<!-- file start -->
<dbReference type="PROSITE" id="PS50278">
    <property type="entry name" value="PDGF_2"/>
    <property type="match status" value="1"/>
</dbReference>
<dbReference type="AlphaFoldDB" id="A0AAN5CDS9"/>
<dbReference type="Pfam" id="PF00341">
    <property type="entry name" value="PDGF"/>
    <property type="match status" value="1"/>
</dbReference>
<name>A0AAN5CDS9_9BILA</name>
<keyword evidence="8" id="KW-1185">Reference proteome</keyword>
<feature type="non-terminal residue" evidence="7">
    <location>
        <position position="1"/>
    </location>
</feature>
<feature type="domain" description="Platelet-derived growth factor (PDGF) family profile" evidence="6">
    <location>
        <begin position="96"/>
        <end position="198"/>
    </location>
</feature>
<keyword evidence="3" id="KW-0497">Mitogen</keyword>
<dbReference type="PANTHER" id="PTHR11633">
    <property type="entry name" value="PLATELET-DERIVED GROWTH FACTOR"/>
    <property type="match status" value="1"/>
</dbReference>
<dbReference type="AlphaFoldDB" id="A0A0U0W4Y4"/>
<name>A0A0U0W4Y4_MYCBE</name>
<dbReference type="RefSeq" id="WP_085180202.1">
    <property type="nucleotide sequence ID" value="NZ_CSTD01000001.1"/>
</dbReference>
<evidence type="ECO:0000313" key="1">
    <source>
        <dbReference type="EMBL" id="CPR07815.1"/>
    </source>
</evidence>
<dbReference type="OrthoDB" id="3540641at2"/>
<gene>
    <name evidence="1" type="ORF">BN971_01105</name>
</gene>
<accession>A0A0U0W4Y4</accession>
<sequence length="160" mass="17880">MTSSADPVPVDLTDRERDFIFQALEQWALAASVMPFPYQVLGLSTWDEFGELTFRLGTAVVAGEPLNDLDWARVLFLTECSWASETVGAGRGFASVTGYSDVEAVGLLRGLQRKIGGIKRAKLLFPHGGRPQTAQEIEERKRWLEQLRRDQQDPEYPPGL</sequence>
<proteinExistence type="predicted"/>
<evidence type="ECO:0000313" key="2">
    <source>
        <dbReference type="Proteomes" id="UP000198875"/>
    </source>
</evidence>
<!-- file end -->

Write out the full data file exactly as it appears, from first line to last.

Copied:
<dbReference type="PROSITE" id="PS50278">
    <property type="entry name" value="PDGF_2"/>
    <property type="match status" value="1"/>
</dbReference>
<dbReference type="AlphaFoldDB" id="A0AAN5CDS9"/>
<dbReference type="Pfam" id="PF00341">
    <property type="entry name" value="PDGF"/>
    <property type="match status" value="1"/>
</dbReference>
<name>A0AAN5CDS9_9BILA</name>
<keyword evidence="8" id="KW-1185">Reference proteome</keyword>
<feature type="non-terminal residue" evidence="7">
    <location>
        <position position="1"/>
    </location>
</feature>
<feature type="domain" description="Platelet-derived growth factor (PDGF) family profile" evidence="6">
    <location>
        <begin position="96"/>
        <end position="198"/>
    </location>
</feature>
<keyword evidence="3" id="KW-0497">Mitogen</keyword>
<dbReference type="PANTHER" id="PTHR11633">
    <property type="entry name" value="PLATELET-DERIVED GROWTH FACTOR"/>
    <property type="match status" value="1"/>
</dbReference>
<dbReference type="AlphaFoldDB" id="A0A0U0W4Y4"/>
<name>A0A0U0W4Y4_MYCBE</name>
<dbReference type="RefSeq" id="WP_085180202.1">
    <property type="nucleotide sequence ID" value="NZ_CSTD01000001.1"/>
</dbReference>
<evidence type="ECO:0000313" key="1">
    <source>
        <dbReference type="EMBL" id="CPR07815.1"/>
    </source>
</evidence>
<dbReference type="OrthoDB" id="3540641at2"/>
<gene>
    <name evidence="1" type="ORF">BN971_01105</name>
</gene>
<accession>A0A0U0W4Y4</accession>
<sequence length="160" mass="17880">MTSSADPVPVDLTDRERDFIFQALEQWALAASVMPFPYQVLGLSTWDEFGELTFRLGTAVVAGEPLNDLDWARVLFLTECSWASETVGAGRGFASVTGYSDVEAVGLLRGLQRKIGGIKRAKLLFPHGGRPQTAQEIEERKRWLEQLRRDQQDPEYPPGL</sequence>
<proteinExistence type="predicted"/>
<evidence type="ECO:0000313" key="2">
    <source>
        <dbReference type="Proteomes" id="UP000198875"/>
    </source>
</evidence>